Dutch, Belgian royals to lead service for bus crash victims
Belgium's King Albert II, flanked by the Dutch crown prince, leads a memorial service Wednesday in this tiny northern town for 15 children and two adults killed in last week's horrific bus crash in Switzerland.
Scheduled to begin at 0930 GMT, the service in a community centre holding 5,000 people will be televised live. An added 4,000 mourners are expected to watch the event via two giant screens outside, as the country remembers the young victims of the devastating crash.
Of the 28 who died on March 13 when their bus slammed into a concrete wall in a Swiss alpine tunnel while returning from a skiing holiday, 17 were from the town of Lommel near the Dutch border, including six children of Dutch nationality.
Albert II and Queen Paola will be joined by Dutch heir to the throne, Prince Willem-Alexander -- whose older brother is in care after a skiing accident -- and his wife Maxima, as well as Belgian premier Elio Di Rupo and his Durch counterpart Marc Rutte as well as Swiss President Eveline Widmer-Schlumpf.
Members of the Swiss rescue services, the firemen, police and other aid workers who pulled the children from the wreckage and air-lifted them to hospital, will also attend the service.
The deaths of 28 of the 52 people aboard the ill-fated bus, including two drivers, has shocked Belgium.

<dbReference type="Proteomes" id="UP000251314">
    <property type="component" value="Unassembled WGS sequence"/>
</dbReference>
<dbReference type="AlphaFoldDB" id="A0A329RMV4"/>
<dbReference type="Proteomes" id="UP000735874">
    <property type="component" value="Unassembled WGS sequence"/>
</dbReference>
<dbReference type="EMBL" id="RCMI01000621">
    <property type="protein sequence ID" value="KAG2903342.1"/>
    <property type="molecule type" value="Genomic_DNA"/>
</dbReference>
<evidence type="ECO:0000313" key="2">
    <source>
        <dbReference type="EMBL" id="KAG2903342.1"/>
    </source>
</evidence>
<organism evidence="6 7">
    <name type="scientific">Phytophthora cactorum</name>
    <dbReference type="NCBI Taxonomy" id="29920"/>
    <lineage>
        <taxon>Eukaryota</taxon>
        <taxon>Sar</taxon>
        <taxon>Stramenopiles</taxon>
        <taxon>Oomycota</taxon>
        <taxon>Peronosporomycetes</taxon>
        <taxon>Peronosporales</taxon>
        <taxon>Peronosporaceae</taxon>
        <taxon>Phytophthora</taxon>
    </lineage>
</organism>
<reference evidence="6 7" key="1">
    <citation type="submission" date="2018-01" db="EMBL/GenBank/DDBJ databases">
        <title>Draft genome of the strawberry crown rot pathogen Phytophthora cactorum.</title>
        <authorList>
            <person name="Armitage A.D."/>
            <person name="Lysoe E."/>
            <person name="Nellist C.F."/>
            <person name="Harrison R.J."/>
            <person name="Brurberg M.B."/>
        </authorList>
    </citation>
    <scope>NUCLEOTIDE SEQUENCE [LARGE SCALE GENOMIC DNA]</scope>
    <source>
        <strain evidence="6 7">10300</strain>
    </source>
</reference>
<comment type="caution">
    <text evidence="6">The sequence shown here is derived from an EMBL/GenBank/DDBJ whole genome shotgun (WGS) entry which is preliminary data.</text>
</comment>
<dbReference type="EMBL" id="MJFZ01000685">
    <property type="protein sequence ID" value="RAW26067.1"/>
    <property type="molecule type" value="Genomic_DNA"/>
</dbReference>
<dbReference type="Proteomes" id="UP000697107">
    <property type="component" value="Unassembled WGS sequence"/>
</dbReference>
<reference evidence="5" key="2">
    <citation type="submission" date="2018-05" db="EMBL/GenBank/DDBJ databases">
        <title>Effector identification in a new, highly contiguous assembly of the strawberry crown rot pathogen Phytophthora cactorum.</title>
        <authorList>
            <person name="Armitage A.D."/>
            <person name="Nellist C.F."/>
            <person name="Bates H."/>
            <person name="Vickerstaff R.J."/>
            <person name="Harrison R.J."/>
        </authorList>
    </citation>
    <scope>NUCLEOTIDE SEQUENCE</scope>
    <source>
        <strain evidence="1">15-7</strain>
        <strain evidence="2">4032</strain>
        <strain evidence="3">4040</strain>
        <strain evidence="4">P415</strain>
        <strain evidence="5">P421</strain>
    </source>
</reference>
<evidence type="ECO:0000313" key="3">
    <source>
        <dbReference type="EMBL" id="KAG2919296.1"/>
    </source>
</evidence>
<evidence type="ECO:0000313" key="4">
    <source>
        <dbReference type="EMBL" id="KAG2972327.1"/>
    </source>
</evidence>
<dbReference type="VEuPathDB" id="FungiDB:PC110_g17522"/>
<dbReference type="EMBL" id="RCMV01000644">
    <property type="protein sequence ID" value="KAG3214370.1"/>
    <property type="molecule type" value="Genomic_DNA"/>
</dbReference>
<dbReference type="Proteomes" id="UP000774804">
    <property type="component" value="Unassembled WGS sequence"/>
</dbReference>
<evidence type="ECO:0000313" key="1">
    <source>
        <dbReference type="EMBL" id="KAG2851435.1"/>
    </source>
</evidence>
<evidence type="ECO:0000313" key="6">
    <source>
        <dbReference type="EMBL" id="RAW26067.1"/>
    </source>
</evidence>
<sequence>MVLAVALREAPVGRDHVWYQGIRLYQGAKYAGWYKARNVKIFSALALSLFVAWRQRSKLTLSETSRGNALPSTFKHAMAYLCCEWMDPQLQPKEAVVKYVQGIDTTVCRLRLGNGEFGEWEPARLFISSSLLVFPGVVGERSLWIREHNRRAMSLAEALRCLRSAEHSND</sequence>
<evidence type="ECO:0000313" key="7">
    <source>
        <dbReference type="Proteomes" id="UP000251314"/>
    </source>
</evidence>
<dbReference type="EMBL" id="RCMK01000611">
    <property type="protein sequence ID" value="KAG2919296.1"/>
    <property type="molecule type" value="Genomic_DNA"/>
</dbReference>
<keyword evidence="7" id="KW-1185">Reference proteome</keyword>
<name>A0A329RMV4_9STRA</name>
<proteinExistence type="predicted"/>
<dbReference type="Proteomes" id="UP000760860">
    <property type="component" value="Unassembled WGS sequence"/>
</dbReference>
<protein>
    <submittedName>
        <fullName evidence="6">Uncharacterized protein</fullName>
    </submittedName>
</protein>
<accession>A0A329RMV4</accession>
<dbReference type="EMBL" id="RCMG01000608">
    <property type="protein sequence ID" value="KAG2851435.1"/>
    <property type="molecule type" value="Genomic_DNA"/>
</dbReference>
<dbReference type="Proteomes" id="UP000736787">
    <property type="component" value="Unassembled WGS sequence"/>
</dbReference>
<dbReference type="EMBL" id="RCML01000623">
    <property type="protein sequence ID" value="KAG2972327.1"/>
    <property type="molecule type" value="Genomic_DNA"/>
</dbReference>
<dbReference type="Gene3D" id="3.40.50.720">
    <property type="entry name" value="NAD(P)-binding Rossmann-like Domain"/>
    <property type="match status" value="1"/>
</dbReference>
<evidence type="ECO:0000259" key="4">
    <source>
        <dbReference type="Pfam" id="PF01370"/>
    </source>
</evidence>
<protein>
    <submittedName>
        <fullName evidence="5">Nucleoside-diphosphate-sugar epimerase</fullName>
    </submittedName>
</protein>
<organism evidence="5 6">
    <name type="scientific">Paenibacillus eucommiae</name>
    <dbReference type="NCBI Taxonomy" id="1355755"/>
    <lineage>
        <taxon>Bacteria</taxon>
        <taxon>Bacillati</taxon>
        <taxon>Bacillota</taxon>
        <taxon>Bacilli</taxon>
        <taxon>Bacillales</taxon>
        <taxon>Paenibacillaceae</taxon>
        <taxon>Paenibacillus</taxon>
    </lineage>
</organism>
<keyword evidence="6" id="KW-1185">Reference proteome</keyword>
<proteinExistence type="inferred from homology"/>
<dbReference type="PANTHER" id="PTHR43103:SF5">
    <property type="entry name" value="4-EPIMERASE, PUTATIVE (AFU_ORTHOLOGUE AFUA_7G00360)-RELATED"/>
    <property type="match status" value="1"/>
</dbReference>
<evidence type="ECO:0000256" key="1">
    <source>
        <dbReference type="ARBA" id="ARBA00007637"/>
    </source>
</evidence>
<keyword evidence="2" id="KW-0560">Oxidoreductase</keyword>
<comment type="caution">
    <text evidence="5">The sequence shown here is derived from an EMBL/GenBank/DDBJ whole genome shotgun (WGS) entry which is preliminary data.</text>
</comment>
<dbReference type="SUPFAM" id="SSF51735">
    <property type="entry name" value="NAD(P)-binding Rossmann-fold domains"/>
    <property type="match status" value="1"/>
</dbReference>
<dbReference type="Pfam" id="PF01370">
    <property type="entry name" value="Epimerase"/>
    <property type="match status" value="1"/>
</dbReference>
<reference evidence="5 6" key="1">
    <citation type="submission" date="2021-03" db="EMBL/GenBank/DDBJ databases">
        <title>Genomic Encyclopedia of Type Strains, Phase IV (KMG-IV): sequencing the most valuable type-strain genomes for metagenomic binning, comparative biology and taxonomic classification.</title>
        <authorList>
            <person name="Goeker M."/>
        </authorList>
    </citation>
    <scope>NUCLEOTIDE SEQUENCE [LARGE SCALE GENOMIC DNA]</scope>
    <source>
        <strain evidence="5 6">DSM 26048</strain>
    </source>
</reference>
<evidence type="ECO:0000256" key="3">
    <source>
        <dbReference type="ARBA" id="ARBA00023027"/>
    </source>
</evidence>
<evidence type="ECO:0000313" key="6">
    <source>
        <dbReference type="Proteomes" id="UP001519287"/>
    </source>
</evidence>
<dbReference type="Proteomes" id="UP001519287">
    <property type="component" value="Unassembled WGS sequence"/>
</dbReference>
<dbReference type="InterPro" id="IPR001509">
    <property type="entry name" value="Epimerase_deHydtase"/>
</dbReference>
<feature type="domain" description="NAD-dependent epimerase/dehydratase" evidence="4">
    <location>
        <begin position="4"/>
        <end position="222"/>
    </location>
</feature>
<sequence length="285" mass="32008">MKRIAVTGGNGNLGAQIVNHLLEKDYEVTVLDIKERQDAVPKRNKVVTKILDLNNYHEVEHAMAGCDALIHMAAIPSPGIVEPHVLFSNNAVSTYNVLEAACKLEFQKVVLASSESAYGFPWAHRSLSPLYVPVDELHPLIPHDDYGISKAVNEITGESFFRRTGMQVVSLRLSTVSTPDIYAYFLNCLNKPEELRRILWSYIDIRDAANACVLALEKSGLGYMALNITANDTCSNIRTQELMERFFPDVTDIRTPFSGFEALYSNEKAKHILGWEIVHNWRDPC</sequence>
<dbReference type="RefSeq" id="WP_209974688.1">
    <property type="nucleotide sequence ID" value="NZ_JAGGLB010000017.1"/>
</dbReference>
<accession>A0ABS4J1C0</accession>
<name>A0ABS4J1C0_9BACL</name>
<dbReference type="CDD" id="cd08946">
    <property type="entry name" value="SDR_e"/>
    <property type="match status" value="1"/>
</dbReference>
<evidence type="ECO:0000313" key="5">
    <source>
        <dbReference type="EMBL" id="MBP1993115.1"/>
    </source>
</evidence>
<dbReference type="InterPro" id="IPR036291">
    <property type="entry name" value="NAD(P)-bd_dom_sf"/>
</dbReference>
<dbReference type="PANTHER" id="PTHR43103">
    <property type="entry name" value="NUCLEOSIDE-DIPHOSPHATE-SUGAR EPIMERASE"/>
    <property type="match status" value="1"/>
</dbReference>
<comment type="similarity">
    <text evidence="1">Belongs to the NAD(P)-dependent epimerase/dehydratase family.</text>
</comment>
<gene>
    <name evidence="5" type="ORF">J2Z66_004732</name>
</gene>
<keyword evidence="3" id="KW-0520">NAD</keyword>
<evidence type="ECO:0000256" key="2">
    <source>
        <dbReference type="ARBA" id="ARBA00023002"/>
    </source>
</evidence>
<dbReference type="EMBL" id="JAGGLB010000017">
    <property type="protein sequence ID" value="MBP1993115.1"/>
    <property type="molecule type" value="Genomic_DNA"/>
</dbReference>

Soldiers will carry the coffins of the 15 children, aged 11 and 12, into the hall where 2,500 seats have been reserved for family and members of their school, 'T Stekske, which means "the little matchgirl" in Dutch.
A teacher's aide and a child already buried in private will remembered by photos.
The hour-long service, including readings and hymns, will be followed by private family burials, with most of the children and their teacher to be buried alongside each other in the Lommel cemetery.
A separate memorial has been scheduled for Thursday in the town of Heverlee, home to seven children and two adults among the victims.
Three girls who survived the crash have woken from an induced coma and are no longer in danger, the Swiss hospital where they are being treated said Tuesday.
"The young patients' health has improved markedly and there is no longer any immediate threat to their lives," Lausanne university hospital said in a statement.
Swiss investigators are due to travel to Belgium soon to question the children on board the coach in attempts to assertain the cause of the tragic accident.
© 2012 AFP